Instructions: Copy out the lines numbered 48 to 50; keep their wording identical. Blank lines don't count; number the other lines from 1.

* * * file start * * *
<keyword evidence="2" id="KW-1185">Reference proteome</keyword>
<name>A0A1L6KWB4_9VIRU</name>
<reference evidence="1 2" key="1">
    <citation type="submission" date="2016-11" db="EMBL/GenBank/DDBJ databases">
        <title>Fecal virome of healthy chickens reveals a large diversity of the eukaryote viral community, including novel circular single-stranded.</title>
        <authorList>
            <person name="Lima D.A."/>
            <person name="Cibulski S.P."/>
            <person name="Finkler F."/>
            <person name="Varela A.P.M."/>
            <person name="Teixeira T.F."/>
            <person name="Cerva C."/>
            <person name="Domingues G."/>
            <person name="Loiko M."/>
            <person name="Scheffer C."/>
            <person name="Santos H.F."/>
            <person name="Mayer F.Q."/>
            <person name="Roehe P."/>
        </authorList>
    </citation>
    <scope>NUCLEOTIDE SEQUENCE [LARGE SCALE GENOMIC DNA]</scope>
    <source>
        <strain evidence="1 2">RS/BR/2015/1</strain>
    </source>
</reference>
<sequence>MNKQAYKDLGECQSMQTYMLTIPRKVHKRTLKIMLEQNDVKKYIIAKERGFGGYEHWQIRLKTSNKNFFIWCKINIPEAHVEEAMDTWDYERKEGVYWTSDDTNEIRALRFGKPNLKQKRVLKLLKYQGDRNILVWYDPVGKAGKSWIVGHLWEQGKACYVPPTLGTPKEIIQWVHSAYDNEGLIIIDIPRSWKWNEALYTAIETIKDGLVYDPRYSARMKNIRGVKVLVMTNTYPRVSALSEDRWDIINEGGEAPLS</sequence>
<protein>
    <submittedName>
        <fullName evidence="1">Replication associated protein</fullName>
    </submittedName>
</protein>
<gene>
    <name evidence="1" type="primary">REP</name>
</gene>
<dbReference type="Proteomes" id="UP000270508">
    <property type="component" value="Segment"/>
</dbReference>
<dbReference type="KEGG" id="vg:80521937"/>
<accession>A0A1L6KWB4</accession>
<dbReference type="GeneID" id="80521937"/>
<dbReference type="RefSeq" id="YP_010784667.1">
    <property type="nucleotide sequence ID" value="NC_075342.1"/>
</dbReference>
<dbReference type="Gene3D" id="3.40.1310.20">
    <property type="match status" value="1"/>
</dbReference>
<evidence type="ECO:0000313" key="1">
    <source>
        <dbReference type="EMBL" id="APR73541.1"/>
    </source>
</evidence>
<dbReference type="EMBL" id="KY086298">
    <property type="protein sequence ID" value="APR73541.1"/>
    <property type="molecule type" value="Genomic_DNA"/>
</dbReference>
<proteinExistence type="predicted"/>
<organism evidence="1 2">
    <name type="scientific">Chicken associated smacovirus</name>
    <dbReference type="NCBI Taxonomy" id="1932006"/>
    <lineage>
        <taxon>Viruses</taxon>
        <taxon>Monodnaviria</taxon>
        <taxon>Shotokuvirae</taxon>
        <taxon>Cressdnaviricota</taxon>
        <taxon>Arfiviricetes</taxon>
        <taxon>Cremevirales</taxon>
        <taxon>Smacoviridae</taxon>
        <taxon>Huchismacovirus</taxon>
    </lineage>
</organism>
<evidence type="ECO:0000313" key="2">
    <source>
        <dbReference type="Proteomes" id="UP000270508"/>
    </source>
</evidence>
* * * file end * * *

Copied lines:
    <source>
        <dbReference type="EMBL" id="APR73541.1"/>
    </source>